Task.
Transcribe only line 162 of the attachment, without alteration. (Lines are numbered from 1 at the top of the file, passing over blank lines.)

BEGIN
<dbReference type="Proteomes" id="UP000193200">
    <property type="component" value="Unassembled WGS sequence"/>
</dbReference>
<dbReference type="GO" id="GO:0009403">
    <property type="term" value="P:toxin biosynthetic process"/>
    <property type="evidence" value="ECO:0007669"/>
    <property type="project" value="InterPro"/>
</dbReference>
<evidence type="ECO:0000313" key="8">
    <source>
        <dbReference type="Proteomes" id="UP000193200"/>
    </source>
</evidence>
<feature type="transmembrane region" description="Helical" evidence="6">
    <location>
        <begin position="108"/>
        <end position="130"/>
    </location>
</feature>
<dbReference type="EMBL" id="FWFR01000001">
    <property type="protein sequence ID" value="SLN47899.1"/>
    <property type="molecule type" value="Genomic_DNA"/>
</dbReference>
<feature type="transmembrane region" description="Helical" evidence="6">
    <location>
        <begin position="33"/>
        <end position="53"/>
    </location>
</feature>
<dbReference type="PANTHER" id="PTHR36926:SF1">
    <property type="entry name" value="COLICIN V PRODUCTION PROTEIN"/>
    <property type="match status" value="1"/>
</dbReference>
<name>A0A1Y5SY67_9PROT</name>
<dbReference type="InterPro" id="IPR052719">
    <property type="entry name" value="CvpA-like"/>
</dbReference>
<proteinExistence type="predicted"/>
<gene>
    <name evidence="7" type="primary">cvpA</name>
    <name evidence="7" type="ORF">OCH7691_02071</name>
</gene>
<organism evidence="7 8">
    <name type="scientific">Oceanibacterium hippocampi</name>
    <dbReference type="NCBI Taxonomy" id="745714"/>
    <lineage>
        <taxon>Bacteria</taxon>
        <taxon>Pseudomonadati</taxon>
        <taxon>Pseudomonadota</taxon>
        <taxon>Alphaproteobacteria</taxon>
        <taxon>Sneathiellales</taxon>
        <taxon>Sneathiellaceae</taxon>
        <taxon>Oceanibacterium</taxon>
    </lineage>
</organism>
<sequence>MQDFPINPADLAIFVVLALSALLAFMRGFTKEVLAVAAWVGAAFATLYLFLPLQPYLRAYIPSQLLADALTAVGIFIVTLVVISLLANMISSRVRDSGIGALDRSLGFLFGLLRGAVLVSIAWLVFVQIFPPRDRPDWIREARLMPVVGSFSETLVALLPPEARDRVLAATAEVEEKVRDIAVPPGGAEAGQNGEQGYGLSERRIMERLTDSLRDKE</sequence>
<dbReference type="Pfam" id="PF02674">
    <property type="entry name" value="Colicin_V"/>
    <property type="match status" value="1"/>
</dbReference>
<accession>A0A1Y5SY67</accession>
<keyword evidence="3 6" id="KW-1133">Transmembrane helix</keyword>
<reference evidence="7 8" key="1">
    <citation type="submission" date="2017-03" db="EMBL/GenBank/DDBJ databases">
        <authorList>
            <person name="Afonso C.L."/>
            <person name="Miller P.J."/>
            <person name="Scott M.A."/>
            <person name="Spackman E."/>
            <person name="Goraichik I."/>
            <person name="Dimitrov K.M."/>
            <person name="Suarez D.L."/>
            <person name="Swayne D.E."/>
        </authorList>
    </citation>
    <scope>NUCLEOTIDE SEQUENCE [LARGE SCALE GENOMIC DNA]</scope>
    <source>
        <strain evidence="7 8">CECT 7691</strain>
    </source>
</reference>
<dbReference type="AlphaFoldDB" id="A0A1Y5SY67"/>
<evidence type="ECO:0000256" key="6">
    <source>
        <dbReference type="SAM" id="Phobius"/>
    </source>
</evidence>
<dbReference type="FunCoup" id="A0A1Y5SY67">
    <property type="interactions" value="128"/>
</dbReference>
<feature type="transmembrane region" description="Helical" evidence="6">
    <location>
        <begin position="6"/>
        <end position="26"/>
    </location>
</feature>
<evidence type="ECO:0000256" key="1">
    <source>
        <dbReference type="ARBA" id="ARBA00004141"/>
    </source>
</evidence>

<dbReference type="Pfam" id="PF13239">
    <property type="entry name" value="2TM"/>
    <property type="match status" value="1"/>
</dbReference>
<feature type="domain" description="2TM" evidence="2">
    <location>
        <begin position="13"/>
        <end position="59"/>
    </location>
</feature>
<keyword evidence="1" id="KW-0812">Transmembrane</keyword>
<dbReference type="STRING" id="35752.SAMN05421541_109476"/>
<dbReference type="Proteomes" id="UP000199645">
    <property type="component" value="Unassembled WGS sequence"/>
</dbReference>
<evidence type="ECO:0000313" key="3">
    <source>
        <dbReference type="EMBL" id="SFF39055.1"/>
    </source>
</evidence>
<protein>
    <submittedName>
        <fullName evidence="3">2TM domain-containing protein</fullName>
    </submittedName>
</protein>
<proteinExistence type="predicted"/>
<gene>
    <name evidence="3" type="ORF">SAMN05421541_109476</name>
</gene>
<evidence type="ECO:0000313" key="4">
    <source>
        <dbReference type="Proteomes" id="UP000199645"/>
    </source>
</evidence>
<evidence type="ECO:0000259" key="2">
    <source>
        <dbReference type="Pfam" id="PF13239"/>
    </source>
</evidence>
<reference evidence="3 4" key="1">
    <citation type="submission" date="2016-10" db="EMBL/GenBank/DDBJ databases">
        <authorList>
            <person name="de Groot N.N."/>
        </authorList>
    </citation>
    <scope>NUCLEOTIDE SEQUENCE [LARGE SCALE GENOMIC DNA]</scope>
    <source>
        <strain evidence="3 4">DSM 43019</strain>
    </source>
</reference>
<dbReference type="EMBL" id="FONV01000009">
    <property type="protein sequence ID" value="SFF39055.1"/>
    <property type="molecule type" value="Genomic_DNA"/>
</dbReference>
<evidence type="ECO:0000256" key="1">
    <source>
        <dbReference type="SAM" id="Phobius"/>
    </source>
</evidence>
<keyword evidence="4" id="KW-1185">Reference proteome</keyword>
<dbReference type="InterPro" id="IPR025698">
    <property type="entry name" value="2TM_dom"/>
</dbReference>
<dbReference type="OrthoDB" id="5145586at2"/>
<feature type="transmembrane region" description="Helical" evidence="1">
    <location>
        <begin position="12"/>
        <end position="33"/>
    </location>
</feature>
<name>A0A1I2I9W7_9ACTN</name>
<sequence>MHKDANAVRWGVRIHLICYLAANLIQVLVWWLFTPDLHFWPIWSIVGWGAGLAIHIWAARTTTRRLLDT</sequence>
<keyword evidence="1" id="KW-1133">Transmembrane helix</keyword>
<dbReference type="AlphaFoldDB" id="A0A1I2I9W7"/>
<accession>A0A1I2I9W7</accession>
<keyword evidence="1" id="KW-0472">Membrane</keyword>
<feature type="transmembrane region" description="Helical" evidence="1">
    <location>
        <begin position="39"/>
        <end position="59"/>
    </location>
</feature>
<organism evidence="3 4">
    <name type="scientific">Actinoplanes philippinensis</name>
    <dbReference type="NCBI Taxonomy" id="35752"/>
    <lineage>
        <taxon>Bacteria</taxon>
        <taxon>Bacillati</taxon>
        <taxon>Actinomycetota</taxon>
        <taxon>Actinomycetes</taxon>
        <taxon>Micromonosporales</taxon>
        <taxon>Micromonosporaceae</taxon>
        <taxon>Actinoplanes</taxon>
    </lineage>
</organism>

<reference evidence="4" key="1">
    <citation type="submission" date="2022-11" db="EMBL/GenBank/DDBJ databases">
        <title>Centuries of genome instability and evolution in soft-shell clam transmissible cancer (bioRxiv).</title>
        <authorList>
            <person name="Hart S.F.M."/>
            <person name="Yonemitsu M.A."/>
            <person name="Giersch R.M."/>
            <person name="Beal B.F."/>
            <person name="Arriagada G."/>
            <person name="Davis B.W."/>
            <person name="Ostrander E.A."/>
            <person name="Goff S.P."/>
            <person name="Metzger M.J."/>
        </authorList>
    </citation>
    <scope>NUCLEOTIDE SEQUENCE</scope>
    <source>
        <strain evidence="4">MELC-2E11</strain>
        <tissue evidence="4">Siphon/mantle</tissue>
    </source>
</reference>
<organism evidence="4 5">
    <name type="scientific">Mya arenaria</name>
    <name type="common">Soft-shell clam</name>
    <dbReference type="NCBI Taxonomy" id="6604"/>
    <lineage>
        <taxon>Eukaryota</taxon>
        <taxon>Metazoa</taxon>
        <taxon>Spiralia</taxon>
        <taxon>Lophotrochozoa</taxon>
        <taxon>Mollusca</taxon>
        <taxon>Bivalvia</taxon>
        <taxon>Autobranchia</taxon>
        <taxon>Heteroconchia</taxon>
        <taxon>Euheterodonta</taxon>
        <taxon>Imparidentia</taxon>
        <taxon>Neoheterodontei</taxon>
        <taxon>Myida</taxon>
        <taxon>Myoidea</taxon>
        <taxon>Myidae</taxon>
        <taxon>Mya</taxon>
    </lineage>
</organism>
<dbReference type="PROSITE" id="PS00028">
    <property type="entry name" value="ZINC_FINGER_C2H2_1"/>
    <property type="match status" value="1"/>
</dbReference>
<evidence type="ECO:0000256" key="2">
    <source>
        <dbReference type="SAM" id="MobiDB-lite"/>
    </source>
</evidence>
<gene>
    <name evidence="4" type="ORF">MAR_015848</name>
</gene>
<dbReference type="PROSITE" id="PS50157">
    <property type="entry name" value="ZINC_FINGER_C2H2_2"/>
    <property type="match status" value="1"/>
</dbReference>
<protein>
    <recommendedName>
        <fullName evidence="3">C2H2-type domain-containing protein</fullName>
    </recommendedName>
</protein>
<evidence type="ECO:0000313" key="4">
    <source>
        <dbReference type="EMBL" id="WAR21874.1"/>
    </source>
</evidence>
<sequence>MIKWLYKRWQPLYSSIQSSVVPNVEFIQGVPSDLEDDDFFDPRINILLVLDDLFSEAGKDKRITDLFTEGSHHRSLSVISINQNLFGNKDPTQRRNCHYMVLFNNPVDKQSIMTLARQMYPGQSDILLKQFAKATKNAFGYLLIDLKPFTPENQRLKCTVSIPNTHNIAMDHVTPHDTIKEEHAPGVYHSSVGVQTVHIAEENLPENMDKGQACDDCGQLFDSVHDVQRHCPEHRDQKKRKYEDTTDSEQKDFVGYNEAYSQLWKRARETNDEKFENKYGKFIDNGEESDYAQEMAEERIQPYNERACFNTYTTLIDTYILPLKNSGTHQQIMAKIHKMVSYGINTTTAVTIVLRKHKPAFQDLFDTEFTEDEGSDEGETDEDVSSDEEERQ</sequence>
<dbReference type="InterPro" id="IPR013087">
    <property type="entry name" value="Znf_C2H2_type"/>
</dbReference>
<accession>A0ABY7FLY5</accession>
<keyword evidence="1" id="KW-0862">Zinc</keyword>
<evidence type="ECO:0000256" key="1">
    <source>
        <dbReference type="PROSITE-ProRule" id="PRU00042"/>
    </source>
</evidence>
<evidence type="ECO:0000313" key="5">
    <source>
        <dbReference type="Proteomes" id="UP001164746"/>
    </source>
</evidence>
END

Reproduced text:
    <property type="entry name" value="2TM_dom"/>